What is Tai Chi?

Tai chi is a captivating Chinese art, promoting health, which consists of a progression of relaxed graceful fluid movements. An identifiable feature of all styles of tai chi is that the movements are performed slowly and flow from one into the next without pause. The subtlety of the exercises is found in the slowness of the peaceful movements co-ordinated with the breath, promoting inner calmness, balance, co-ordination and vitality.

Millions of people all over the world practice tai chi daily and it is fast becoming the most popular exercise world-wide. It is a highly pleasurable and effective way to reduce stress and dispel mental and physical tension, while promoting health and vitality and helping to develop inner spiritual growth and creativity.

It has become well known in the West as a very effective health exercise, but tai chi is quite different from other forms of workout as it benefits the practitioner without the strenuous physical demands on the body required by other sports.

Tai chi is now mostly practised as a spiritual and physical fitness system, but tai chi originated primarily as a martial art fighting system for self-defence.

What is the difference between tai chi and qigong?

  1. Tai chi and qigong both originate from China and work with energy. Both are practiced slowly. They have different movements, but tai chi movements can be practised individually as a qigong exercise.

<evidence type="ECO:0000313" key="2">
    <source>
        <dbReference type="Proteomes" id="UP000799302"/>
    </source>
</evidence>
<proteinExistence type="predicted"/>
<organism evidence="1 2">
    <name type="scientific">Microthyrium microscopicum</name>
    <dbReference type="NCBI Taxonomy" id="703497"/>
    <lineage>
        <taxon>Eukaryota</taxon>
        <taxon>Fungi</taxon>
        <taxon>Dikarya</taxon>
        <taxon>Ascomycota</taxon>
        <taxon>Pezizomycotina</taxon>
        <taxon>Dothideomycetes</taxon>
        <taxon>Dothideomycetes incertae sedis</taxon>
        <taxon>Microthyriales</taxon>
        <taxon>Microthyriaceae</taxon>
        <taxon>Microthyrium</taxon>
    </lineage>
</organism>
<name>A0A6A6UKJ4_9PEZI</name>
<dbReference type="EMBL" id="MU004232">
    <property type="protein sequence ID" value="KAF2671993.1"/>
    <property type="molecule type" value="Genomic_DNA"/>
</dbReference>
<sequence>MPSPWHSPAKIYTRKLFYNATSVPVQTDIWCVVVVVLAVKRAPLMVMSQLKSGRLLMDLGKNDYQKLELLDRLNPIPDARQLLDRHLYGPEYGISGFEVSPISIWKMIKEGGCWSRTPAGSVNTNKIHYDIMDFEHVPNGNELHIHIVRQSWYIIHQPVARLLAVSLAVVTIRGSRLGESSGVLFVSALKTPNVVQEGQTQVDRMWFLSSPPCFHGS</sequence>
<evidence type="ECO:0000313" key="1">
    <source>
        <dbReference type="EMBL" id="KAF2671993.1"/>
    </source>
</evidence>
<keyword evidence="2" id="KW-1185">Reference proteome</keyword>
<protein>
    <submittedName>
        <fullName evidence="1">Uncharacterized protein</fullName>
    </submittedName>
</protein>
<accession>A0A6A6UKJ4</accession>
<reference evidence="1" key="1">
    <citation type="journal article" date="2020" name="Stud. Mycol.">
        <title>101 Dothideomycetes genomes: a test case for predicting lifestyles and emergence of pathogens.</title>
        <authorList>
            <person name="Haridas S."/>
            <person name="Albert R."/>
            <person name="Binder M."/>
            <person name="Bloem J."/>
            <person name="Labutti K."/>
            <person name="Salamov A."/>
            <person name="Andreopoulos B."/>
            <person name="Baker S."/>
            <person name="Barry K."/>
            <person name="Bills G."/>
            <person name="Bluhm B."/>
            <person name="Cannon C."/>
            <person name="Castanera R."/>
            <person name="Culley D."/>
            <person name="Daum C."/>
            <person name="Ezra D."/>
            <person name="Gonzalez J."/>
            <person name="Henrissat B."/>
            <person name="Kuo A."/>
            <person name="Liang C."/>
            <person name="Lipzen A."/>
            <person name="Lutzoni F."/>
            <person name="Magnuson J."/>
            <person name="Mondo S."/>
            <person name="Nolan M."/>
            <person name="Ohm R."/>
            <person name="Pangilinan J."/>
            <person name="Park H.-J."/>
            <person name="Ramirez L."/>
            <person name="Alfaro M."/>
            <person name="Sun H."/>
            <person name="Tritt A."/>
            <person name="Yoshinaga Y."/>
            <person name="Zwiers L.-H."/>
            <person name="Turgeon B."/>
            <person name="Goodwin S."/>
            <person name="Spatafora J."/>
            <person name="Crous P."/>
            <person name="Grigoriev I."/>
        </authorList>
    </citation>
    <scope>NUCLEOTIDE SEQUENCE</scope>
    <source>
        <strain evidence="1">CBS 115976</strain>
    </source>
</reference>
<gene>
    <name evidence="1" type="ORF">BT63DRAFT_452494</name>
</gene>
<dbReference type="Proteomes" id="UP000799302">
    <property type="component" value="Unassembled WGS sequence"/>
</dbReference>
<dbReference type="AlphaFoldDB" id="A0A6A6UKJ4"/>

2. Qigong goes back thousands of years and is a health enhancing practice.
  3. Tai chi evolved much later and can be seen as a sophisticated style of qigong. It is, at it’s origin, a martial art and as it is performed slowly, it is a health enhancing practice too. Qigong is essentially a healing art.
  4. Tai chi is generally more complex and involves a series of moves known as forms. Tai chi forms can take months to learn and a lifetime to master. All tai chi teachers focus on the health aspect of tai chi, but only some on the martial art aspect.
  5. Tai chi requires more discipline than qigong. The position of your knees, feet and spine are all important for good tai chi form practice and results.
  6. Qigong is less rigid and easier to learn. It is often the practice of one single move with focus on the breath, repeated several times before moving on to the next move.
  1. Qigong is adaptable and suffers of injuries or disabilities can adapt the moves to their needs and even practice sitting down if necessary.
  2. All Bao’s Lung Fei Tai Chi classes include qigong as part of their syllabus and qigong only classes are available.

Is tai chi a religion?
NO, tai chi is not a religion. It is, at it’s origin, a martial art. Not all tai chi classes cover the martial arts aspect, some prefer to focus on the health aspect of it. Doctors and the NHS recommend tai chi as a health exercise.

How to find a good tai chi teacher:

Finding the right tai chi teacher is not easy if you know nothing about tai chi. Here are some points to consider when selecting a tai chi teacher:

  1. Find a teacher with solid tai chi skills, having at least 5 years teacher training and many, many hours tai chi practice behind them.
  2. A teacher certified, member to a tai chi organisation such as the Tai Chi Union of Great Britain (TCUGB) and/or the British Council for Chinese Martial Arts (BCCMA).
  3. Tai chi lineage – a teacher should know about the lineage of their style.
  4. Attend a class and participate and see for yourself how you feel at the end of the session.
  5. Does the class cover the aspects of tai chi you are wishing to learn? (Health aspect or Martial arts aspect?)
  6. Do you like the people, dynamics and atmosphere in the class?
  7. Teacher explains good body alignments and basic tai chi principles.
  8. A teacher’s movements should be unified and connected, as well as smooth, relaxed and fluid.
  9. Teacher maintains a safe learning environment